asking about ownership
Whose are these keys?
Whose turn is it?
asking for reason, asking
Why do you say that?
making a suggestion
Why don't I help you?
asking about manner
How does this work?
asking about condition or quality
How was your exam?
how + adj/adv
asking about extent or degree
see examples below
How far is Pattaya from
length (time or space)
How long will it take?
How many cars are
How much money do
How old are you?
asking for reason, asking why
How come I can't see
(Quirk, et al,1985: p823)
II.1.1.3 Alternative questions:
A question that offers the listener a choice of two or more alternatives and is
characterized by rising intonation on each alternative except for the final one,
which has falling intonation.
Would you like tea or coffee?
(Quirk, et al, 1985: p823)
There are two types of alternative question, the first resembling a yes-no question,
and the second a wh-question:
Would you like chocolate, vanilla, or strawberry?
Which ice-cream would you like? Chocolate, vanilla, or strawberry?
(Quirk, et al, 2002: p197)
The first type differs from a yes-no question only in intonation; instead of the final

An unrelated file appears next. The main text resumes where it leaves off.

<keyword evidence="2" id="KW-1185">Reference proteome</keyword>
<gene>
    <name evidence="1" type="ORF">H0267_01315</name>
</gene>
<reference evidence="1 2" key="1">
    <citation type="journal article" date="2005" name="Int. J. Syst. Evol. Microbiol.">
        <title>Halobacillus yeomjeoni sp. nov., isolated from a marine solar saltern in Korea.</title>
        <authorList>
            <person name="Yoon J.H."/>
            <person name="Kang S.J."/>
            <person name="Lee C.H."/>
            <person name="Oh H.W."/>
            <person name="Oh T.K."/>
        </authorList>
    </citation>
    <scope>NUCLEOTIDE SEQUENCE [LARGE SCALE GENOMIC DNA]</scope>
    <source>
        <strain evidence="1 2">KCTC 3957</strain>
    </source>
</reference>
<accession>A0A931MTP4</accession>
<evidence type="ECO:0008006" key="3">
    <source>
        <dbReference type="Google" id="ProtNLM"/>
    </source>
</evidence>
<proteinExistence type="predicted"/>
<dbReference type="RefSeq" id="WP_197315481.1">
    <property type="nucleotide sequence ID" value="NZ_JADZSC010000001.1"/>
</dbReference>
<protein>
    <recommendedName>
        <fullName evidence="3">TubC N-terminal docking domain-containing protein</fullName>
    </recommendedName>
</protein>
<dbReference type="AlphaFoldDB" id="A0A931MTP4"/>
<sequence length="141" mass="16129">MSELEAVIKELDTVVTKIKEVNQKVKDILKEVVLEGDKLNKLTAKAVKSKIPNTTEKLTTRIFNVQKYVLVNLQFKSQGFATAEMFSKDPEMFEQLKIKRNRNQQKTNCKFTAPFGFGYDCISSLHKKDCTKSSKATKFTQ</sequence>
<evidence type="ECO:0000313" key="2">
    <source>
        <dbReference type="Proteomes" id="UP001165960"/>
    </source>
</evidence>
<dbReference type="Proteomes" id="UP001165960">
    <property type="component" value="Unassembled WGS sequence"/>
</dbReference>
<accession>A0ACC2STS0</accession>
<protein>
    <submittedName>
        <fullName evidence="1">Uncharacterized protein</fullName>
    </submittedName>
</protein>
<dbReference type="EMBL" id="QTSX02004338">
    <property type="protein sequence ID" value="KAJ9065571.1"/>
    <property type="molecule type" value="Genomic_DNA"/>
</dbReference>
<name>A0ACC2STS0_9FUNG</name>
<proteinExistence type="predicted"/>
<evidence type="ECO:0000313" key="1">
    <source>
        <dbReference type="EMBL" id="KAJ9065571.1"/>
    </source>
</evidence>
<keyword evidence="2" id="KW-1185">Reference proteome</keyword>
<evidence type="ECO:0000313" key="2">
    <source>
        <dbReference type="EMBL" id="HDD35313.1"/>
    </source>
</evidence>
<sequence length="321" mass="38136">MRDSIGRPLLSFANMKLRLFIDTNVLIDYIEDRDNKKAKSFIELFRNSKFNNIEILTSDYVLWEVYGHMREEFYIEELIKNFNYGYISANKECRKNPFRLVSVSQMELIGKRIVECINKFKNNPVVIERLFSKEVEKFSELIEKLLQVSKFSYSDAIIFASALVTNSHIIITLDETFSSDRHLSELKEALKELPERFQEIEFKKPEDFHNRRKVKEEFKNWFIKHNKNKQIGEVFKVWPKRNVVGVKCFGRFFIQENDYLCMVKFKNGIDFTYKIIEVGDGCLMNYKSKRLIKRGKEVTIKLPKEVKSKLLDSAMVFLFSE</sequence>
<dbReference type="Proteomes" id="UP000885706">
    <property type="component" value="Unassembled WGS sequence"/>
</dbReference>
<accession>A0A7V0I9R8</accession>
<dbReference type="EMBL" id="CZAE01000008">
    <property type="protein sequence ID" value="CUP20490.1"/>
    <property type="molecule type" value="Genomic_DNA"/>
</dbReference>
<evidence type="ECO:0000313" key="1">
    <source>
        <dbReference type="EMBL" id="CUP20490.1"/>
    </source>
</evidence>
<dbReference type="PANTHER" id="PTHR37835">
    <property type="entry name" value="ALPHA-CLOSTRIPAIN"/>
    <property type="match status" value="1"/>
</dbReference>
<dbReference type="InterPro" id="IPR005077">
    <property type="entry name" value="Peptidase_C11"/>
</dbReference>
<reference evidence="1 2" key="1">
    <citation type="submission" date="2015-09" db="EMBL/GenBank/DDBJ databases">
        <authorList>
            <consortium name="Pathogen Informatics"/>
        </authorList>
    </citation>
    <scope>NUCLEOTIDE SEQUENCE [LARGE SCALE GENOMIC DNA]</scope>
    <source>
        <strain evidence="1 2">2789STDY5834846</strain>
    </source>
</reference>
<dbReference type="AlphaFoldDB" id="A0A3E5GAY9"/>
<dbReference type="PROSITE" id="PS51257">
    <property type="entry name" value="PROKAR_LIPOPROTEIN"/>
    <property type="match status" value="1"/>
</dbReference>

rising tone, it contains a separate nucleus for each alternative: a rise occurs on each
item in the list, except the last, on which there is a fall, indicating that the list is
complete. The difference of intonation between alternative and yes-no question is
important, in that ignoring it can lead to misunderstanding- as the contrast between
these replies indicates:
Alternative: Shall we go by bus or train? By bus
Yes-no: Shall we go by bus or train? No, let’s take a car.
(Quirk, et al, 2002: p197)
The second type of alternative question is really a compound of two separate
questions; a wh-question followed by anelliptical alternative question of the first
Which ice-cream would you like? Would you like chocolate, vanilla, or
(Quirk, et al, 2002: p198)